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Nicene and Post-Nicene Fathers, Vol. III:
Moral Treatises of St. Augustin: Section 18

Early Church Fathers  Index     

18. All we therefore, who believe in the Living and True God, Whose Nature, being in the highest sense good and incapable of change, neither doth any evil, nor suffers any evil, from Whom is every good, even that which admits of decrease, and Who admits not at all of decrease in His own Good, Which is Himself, when we hear the Apostle saying, “Walk in the Spirit, and perform ye not the lusts of the flesh. For the flesh lusteth against the Spirit, and the Spirit against the flesh: For these are opposed one to another, that ye do not what ye would.” 1864 Far be it from us to believe, what the madness of the Manichees believes, that there are here shown two natures or principles contrary one to another at strife, the one nature of good, the other of evil. Altogether these two are both good; both the Spirit is a good, and the flesh a good: and man, who is composed of both, one ruling, the other obeying, is assuredly a good, but a good capable of change, which yet could not be made save by a Good incapable of change, by Whom was created every good, whether small or great; but how small soever, yet made by What is Great; and how great soever, yet no way to be compared with the greatness of the Maker. But in this nature of man, that is good, and well formed and ordered by One That is Good, there is now war, since there is not yet health. Let the sickness be healed, there is peace. But that sickness fault hath deserved, not nature hath had. And this fault indeed through the laver of regeneration the grace of God hath already remitted unto the faithful; but under the hands of the same Physician nature as yet striveth with its sickness. But in such a conflict victory will be entire soundness; and that, soundness not for a time, but for ever: wherein not only this sickness is to come to an end, but also none to arise after it. Wherefore the just man addresseth his soul and saith, “Bless the Lord, O my soul, and forget not all His returns: Who becometh propitious to all thy iniquities, Who healeth all thy sicknesses.” 1865 He becometh propitious to our iniquities, when He pardons sins: He heals sicknesses when He restrains evil desires. He becometh propitious unto iniquities by the grant of forgiveness: He heals sicknesses, by the grant of continence. The one was done in Baptism to persons confessing; the other is done in the strife to persons contending; wherein through His help we are to overcome our disease. Even now the one is done, when we are heard, saying, “Forgive us our debts;” 1866 but the other, when we are heard, saying, “Lead us not into temptation. For every one is tempted,” saith the Apostle James, “being drawn away and enticed by his own lust.” 1867 And against this fault there is sought the help of medicine from Him, Who can heal all such sicknesses, not by the removal of a nature that is alien from us, but in the renewal of our own nature. Whence also the above-mentioned Apostle saith not, “Every one is tempted” by lust, but added, “by his own:” that he who hears this may understand, how he ought to cry, “I said, Lord, have mercy upon me, heal my soul, for I have sinned against Thee.” 1868 For it would not have needed healing, had it not corrupted 1869 itself by sinning, so that its own flesh should lust against it, that is, itself should be opposed to itself, on that side, wherein in the flesh it was made sick.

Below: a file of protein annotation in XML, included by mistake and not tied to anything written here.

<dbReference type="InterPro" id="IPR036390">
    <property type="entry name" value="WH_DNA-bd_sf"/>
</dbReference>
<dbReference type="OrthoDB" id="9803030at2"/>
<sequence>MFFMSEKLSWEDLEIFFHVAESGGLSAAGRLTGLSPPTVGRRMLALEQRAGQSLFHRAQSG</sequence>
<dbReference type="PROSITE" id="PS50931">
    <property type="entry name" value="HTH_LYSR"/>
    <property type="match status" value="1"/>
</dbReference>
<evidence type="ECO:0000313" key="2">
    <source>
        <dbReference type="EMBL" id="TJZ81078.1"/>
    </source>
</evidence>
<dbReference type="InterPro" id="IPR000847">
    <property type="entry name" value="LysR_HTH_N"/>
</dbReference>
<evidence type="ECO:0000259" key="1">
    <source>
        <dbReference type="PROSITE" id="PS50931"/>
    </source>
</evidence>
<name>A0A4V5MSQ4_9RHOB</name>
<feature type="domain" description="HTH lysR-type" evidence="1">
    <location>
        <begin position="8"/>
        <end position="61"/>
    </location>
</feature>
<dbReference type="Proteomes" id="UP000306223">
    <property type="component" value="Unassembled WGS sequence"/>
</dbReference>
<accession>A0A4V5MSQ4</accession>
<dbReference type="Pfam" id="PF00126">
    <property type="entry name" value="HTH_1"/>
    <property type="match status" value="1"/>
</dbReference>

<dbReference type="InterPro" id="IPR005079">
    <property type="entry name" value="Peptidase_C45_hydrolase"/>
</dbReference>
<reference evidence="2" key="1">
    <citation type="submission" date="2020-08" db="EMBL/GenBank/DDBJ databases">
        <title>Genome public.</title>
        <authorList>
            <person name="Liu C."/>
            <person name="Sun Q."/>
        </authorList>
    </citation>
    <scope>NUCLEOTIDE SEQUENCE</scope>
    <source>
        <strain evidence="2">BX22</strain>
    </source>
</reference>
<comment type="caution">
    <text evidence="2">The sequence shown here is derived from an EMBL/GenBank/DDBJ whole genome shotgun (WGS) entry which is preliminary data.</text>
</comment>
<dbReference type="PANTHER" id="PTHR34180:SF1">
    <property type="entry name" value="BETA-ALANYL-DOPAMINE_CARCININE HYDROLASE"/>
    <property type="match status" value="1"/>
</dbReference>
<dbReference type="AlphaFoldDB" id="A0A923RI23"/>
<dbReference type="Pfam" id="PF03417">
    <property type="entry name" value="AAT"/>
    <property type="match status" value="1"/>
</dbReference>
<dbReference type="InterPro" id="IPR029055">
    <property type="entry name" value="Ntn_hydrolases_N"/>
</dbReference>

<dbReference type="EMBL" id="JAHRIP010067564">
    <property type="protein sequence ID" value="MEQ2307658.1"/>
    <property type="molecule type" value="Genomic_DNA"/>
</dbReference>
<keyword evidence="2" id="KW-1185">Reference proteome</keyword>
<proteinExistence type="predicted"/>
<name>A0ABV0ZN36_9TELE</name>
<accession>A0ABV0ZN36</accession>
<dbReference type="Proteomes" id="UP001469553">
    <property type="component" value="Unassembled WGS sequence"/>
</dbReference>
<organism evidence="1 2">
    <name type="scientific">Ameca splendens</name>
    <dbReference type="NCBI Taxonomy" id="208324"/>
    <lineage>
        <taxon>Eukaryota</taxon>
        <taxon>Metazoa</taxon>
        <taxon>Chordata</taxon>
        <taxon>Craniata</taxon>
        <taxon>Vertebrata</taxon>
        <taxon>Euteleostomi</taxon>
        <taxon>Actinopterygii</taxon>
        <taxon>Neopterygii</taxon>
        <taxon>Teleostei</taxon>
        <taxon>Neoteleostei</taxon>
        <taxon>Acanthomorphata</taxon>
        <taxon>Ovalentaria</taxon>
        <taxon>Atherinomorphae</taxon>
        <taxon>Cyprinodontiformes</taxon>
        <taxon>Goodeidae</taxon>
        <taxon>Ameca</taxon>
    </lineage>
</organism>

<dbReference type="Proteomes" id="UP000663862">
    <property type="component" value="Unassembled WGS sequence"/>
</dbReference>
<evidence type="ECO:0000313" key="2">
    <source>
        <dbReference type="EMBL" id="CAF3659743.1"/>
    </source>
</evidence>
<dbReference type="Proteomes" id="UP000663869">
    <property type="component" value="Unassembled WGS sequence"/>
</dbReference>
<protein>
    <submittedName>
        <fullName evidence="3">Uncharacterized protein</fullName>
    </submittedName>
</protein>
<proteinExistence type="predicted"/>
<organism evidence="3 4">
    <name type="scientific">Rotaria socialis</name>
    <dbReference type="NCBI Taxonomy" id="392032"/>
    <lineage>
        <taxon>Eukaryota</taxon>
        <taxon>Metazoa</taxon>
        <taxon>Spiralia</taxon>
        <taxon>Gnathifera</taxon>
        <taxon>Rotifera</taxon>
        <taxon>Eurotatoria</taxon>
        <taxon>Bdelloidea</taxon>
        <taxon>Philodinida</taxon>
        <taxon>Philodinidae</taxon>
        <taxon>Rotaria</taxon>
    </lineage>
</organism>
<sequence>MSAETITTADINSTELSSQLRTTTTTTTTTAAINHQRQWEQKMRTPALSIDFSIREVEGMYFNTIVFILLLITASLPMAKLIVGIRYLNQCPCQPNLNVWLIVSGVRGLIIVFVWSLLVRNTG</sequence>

Gal. 5:16, 17Gal. 5:16, 17


Ps. 103:2, 3Ps. 3:2, 3


Matt. 6:12, 13


Jas. 1.14James i. 14


Ps. 41.4Ps. xli. 4



Next: Section 19

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